The clear-minded and self-controlled Christian life is also characterized by deep love for one another. Our love must be the love that never fails. Our love must be energetic, not an easy, sentimental reaction. Christian love means loving the unlovable; it means loving in spite of insult and injury; it means loving even when love is not returned.
Such a love, that defies explanation, covers a “multitude of sins.” It is the opposite of judgment, which exposes and demands justice for sin (an eye for an eye). When we love a person, it is easier to forgive. It is not that we become blind to the sin, but rather that we love the person regardless of what he/she does. Just as God’s love and grace covers the multitude of our sins, so we too must love and forgive one another. The wonder of God’s grace is
that He loved us and sent His son even though we are sinners. A sober understanding of who we are in relationship to God gives us the incentive to share our love and our gifts with one another. We are the redeemed of the Lord. The royal priesthood. Children of God. Bought from the slavery of sin with the price of Christ’s blood.
The apostle Peter’s mind in this section is dominated by the idea that Christ’s coming is near. And it is interesting to note that he does not use this conviction to urge Christians to hide in the mountains and alienate themselves from the world. Rather he urges us to go into the world and serve others for the glory of Christ.
Peter urges upon God’s people the duty of hospitality (Gastfreundschaft). Without hospitality the early church could not have survived. Traveling missionaries who spread the Good News of the Gospel had to find somewhere to stay and there was no place for them to stay except in the homes of Christians.
To stay at an inn was not even a consideration for the following reasons: 1) they were very expensive, and traveling missionaries didn’t have that kind of money, 2) they were very filthy, and 3) they were notorious for their immorality. Many people in the early church made Christian missionary work
possible by opening their homes and hearts to these preachers.
Another aspect to consider is that for two hundred years the church had no building where the faithful could gather for worship. The church was compelled to meet in houses of those who had bigger rooms, and were willing to lend them for services to the congregation. So we read of the church at the house of Aquila and Pricilla, and at the house of Philemon, for example.
The early church depended upon the open hearts of the members to perform the ministry to which God has called the church. Therefore it is not surprising to find repeated words of encouragement and admonition to hospitality.
The follower of Jesus Christ is to be given to hospitality. And not only the hospitality of his/her home, but also of each gift that God has entrusted to them. All gifts are received from God, and they must be placed ungrudgingly at the service of the community. The Apostle Paul speaks about this concept in detail in 1 Corinthians 12 and in Romans 12.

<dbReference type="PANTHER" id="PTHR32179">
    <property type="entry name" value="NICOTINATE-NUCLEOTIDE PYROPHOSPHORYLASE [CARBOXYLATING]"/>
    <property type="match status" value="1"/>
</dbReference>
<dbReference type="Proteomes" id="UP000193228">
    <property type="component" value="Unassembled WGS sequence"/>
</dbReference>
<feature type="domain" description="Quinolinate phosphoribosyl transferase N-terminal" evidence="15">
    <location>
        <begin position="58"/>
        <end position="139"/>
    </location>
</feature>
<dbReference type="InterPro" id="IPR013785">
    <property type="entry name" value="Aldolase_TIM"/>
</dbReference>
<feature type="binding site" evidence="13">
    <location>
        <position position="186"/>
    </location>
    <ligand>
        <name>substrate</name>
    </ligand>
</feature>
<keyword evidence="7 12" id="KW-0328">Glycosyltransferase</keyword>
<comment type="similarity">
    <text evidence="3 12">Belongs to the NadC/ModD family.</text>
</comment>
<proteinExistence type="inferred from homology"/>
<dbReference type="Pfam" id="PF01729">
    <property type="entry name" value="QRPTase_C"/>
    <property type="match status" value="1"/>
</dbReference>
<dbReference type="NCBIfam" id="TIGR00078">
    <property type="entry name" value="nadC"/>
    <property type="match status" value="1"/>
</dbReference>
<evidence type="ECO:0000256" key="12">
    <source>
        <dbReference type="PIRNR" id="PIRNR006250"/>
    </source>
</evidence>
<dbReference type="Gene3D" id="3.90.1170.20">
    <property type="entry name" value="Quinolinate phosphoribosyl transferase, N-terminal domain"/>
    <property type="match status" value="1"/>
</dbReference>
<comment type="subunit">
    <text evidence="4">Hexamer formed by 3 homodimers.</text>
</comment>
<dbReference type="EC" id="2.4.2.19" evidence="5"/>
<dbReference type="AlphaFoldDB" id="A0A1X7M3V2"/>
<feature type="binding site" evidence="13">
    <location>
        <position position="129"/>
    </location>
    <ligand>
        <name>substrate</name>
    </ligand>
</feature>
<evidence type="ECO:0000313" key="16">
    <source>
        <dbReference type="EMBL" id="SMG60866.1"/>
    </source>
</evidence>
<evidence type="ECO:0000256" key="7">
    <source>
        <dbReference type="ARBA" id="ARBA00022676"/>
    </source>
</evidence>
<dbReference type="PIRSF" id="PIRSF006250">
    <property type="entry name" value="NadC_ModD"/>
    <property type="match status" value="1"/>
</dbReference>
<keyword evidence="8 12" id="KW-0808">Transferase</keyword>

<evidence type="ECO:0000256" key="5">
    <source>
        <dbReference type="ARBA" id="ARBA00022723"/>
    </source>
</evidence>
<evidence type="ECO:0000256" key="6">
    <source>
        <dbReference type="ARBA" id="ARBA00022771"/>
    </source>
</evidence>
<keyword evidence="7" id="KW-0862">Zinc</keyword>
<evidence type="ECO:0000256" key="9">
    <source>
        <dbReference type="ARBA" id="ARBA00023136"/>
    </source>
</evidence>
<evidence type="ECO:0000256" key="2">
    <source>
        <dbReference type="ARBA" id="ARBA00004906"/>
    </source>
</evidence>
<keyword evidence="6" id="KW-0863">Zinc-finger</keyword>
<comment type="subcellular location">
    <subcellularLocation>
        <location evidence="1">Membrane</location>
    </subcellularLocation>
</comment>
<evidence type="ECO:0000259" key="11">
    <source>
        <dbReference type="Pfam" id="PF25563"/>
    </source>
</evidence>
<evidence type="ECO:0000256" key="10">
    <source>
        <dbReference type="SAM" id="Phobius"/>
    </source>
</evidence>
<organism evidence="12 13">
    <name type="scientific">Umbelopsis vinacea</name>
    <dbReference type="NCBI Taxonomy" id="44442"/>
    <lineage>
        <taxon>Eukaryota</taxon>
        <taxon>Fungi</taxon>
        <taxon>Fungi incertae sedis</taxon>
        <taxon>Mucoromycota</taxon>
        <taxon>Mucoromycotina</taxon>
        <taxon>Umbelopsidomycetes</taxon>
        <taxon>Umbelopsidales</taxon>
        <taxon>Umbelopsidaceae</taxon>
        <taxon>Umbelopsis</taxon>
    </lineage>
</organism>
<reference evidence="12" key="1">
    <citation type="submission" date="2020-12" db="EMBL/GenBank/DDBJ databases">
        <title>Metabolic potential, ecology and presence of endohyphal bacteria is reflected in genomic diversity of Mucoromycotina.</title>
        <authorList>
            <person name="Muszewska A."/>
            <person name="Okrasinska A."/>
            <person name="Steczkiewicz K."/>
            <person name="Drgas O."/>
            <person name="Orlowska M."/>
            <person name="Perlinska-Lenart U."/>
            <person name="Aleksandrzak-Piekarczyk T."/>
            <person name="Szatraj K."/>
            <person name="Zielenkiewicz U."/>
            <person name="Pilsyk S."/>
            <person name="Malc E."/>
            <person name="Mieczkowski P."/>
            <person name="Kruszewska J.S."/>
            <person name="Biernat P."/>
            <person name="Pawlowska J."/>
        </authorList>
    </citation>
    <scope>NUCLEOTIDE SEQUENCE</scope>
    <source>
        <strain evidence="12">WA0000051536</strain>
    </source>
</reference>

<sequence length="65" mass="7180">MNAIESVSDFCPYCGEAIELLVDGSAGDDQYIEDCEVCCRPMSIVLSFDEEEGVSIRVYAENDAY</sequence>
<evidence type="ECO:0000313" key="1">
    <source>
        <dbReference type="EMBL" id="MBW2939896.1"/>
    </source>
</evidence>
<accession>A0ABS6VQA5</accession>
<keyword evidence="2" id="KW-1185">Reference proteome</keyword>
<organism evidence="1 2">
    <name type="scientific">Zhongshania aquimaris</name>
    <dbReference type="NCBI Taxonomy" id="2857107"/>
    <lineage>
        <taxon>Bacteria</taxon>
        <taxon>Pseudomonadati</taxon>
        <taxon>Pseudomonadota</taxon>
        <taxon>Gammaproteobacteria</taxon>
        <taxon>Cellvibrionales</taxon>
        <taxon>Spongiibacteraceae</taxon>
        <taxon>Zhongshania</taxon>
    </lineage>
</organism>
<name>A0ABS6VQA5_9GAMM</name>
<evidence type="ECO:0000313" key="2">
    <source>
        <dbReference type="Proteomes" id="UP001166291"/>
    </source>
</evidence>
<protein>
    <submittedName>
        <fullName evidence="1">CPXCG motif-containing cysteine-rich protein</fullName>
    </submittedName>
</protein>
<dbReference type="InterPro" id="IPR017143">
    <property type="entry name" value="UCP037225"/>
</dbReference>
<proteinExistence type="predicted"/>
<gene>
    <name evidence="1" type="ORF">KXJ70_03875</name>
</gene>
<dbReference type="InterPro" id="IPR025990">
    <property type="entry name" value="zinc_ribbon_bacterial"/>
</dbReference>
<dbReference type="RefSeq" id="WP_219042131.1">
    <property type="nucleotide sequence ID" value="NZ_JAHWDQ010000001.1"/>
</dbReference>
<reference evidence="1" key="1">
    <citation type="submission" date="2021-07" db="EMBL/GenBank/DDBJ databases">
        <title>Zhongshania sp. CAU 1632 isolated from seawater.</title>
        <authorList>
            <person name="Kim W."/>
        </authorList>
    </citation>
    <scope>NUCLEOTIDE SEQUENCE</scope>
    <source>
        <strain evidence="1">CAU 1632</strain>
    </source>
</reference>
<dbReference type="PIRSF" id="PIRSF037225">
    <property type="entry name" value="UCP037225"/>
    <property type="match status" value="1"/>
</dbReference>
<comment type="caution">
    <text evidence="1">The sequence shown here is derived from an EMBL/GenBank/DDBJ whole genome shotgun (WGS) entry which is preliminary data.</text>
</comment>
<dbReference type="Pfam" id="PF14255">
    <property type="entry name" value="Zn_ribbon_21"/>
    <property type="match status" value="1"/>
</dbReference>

The church needs every gift that a person has. It may be a gift of speaking, of music, or of visiting people. It may be a craft or a skill that can be used in
the practical service of the church. It may be a house that a person possesses (maybe you heard about the person who donated a finished house to Habitat for Humanity just before Christmas). It may be money that a person has as a gift from God. Every gift can be placed in the service of Christ.
Perhaps you cannot give much. But as He did with the widow's mite, God notices and rewards, whether what you give is large or small. Our Lord could take five loaves and two fishes and feed 5,000 people. I read about a church member in Boston who said to himself, "I cannot speak in prayer meetings. I cannot do many other things in Christian service, but I can put two extra plates on my dinner table every Sunday and invite two young people who are away from home to eat with me." He did that for many years. He led many to Christ that way. When he died, he was to be buried in another city. Because he was a well-known Christian, a special bus was chartered to convey the funeral party. It was made known that any young people who had becomes Christians through his influence would be welcomed. They had to charter extra buses, because 150 persons came to honor the man who gave his gift by means of the extra dinner plate.
As Christians we must see ourselves as stewards of God’s gifts and graces. We know well that non of the things over which we exercise control belong to us;
they belong to our Master, and we will give an account of what we did with our entrusted talents. Therefore, we must use our gifts and talents with God’s interests in mind before our own.
What God asks of us is nothing less than a heart that is open to giving back to God everything that we have received. Hospitality is an attitude of the heart, that testifies to the Goodness and Care of God for all people. God’s will can only be done on earth, if those of us who have a vision of heaven, are willing to offer ourselves to the full extent that God enables us to.
Hospitality means a lot more than just inviting people over for dinner and making sure the house is clean, the food is plenty, the children are well behaved, and the jokes are appropriate to the guests. Hospitality means dishing up our very lives, and allowing God’s Spirit to satisfy the hunger for relationship, love and acceptance. Hospitality means letting God do His work of salvation through us.
How is that for a New Year’s resolution? And remember, God gives us the strength and the courage to use our gifts to His glory and honor. May the Lord, who opened His heavenly home to us, enable us to live our lives for Him, and to give ourselves to one another.